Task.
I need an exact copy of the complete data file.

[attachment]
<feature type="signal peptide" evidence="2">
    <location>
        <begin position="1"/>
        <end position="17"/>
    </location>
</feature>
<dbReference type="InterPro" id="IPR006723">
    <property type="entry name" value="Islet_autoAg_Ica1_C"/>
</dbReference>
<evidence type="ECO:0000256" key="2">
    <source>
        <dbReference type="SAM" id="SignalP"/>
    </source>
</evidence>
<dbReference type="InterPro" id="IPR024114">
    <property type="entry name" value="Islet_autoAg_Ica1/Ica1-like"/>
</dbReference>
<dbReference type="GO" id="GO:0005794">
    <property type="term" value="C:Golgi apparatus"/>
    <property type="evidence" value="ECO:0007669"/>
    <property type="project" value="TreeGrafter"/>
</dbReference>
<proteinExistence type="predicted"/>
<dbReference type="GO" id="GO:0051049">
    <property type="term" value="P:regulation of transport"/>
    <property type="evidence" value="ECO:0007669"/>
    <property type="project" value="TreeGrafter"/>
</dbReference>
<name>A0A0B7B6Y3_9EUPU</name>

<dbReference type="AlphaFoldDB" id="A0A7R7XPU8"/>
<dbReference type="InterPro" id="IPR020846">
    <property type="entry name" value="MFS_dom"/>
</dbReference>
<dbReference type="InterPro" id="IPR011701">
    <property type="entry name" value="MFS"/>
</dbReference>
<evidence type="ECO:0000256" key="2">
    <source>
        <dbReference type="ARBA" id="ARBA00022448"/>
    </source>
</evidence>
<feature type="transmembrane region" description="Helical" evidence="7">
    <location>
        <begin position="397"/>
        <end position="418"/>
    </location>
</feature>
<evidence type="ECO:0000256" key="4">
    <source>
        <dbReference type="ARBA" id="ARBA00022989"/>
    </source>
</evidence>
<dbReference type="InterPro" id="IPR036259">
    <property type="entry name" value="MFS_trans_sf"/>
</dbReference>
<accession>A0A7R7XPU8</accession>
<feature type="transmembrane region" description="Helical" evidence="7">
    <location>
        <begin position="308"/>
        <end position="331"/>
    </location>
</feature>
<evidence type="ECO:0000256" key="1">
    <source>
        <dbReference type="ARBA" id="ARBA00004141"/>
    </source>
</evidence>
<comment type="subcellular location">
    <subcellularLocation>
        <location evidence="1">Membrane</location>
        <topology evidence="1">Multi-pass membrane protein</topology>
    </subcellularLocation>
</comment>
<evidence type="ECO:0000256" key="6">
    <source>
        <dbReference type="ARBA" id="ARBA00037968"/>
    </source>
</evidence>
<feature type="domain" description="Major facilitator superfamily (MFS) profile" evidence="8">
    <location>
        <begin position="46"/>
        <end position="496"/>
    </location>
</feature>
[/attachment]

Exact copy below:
<feature type="signal peptide" evidence="2">
    <location>
        <begin position="1"/>
        <end position="17"/>
    </location>
</feature>
<dbReference type="InterPro" id="IPR006723">
    <property type="entry name" value="Islet_autoAg_Ica1_C"/>
</dbReference>
<evidence type="ECO:0000256" key="2">
    <source>
        <dbReference type="SAM" id="SignalP"/>
    </source>
</evidence>
<dbReference type="InterPro" id="IPR024114">
    <property type="entry name" value="Islet_autoAg_Ica1/Ica1-like"/>
</dbReference>
<dbReference type="GO" id="GO:0005794">
    <property type="term" value="C:Golgi apparatus"/>
    <property type="evidence" value="ECO:0007669"/>
    <property type="project" value="TreeGrafter"/>
</dbReference>
<proteinExistence type="predicted"/>
<dbReference type="GO" id="GO:0051049">
    <property type="term" value="P:regulation of transport"/>
    <property type="evidence" value="ECO:0007669"/>
    <property type="project" value="TreeGrafter"/>
</dbReference>
<name>A0A0B7B6Y3_9EUPU</name>

<dbReference type="AlphaFoldDB" id="A0A7R7XPU8"/>
<dbReference type="InterPro" id="IPR020846">
    <property type="entry name" value="MFS_dom"/>
</dbReference>
<dbReference type="InterPro" id="IPR011701">
    <property type="entry name" value="MFS"/>
</dbReference>
<evidence type="ECO:0000256" key="2">
    <source>
        <dbReference type="ARBA" id="ARBA00022448"/>
    </source>
</evidence>
<feature type="transmembrane region" description="Helical" evidence="7">
    <location>
        <begin position="397"/>
        <end position="418"/>
    </location>
</feature>
<evidence type="ECO:0000256" key="4">
    <source>
        <dbReference type="ARBA" id="ARBA00022989"/>
    </source>
</evidence>
<dbReference type="InterPro" id="IPR036259">
    <property type="entry name" value="MFS_trans_sf"/>
</dbReference>
<accession>A0A7R7XPU8</accession>
<feature type="transmembrane region" description="Helical" evidence="7">
    <location>
        <begin position="308"/>
        <end position="331"/>
    </location>
</feature>
<evidence type="ECO:0000256" key="1">
    <source>
        <dbReference type="ARBA" id="ARBA00004141"/>
    </source>
</evidence>
<comment type="subcellular location">
    <subcellularLocation>
        <location evidence="1">Membrane</location>
        <topology evidence="1">Multi-pass membrane protein</topology>
    </subcellularLocation>
</comment>
<evidence type="ECO:0000256" key="6">
    <source>
        <dbReference type="ARBA" id="ARBA00037968"/>
    </source>
</evidence>
<feature type="domain" description="Major facilitator superfamily (MFS) profile" evidence="8">
    <location>
        <begin position="46"/>
        <end position="496"/>
    </location>
</feature>